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Ask AKC: Introducing Dogs to Babies

American Kennel Club, Inc. (c) 2011

Dear Lisa: We have two female Labrador Retrievers. We will be joined by another family member, our first baby, due in a few months. Will the dogs be jealous or overprotective with a newborn? --Expecting Excitement in Erie
Dogs are social creatures thriving best in a pack or family environment with delegated leaders. In the wild, it is usually only the two dominant alpha members which reproduce offspring. The rest of the pack chips in to help with the other duties such as guarding, feeding, babysitting or whatever else needs to be done around the den. The trick is to let the pack know that the "human offspring" belongs to you and that you love him/her very much. Communicate to your dogs that the new bundle of joy isn't a threat and your dogs won't try to guard you against it.

Many couples have dogs as surrogate "kids" and as such have showered their dogs with tons of attention. With the arrival of the baby, this attention usually shifts away from the dogs. One of the most important things you must continue to do is pay close, quality attention to your dogs after the baby arrives. Do not let the dogs think they are getting any less attention because of the baby or they may begin to "act up" or be spiteful, such as pooping in the baby's room. Jealously with the dogs will only rear its ugly head if you give it a reason to.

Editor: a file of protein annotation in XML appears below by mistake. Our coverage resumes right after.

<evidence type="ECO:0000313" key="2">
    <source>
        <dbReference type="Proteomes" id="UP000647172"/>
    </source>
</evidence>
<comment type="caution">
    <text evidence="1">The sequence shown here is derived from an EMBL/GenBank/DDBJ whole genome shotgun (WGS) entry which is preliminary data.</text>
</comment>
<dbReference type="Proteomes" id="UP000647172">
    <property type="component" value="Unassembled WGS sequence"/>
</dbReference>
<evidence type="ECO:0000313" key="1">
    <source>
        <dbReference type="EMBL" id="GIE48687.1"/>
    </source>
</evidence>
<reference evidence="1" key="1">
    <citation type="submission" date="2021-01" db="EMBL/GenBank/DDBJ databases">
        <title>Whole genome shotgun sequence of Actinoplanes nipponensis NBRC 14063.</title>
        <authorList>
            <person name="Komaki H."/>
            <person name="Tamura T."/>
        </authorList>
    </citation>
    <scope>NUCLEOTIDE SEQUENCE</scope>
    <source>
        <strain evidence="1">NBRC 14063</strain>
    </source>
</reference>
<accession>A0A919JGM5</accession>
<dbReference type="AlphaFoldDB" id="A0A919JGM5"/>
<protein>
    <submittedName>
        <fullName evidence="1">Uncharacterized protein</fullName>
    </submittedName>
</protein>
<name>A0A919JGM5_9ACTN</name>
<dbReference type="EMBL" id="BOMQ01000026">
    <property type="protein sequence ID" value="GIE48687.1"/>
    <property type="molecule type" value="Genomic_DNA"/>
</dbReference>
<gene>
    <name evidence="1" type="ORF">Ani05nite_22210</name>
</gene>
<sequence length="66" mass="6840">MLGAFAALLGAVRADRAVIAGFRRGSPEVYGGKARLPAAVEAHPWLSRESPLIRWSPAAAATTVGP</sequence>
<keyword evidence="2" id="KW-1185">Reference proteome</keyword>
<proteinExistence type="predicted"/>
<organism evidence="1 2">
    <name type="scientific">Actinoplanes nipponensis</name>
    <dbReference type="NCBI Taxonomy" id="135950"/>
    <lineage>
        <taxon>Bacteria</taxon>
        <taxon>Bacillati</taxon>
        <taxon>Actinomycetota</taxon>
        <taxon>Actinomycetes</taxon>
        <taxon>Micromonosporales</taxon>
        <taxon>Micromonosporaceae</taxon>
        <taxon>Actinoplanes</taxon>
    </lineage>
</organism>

Well before baby's arrival, expecting parents need to establish a new "baby inclusive" routine. Change the dog's feeding time, walk time, length of quality time to revolve around what will become the main schedule in the house -- the baby's. Also, if there are behaviors that are now acceptable to your dogs, such as sleeping on your bed or in your bedroom, and won't be acceptable post partum, alter them now.

While Mom is still at the hospital have Dad bring home the smells of the baby such as clothing or blankets. It will reduce the sensory overload these dogs will have to deal with when "Junior" arrives. Put up baby gates on the door to the nursery to keep the dogs out. They should only be invited into the inner sanctum at your request and never leave dogs and baby unsupervised -- ever.

 

If you have a question, send it to Lisa at AskLisa@AKC.org and she may select it for a future column. Due to the high volume of questions she cannot offer individual responses.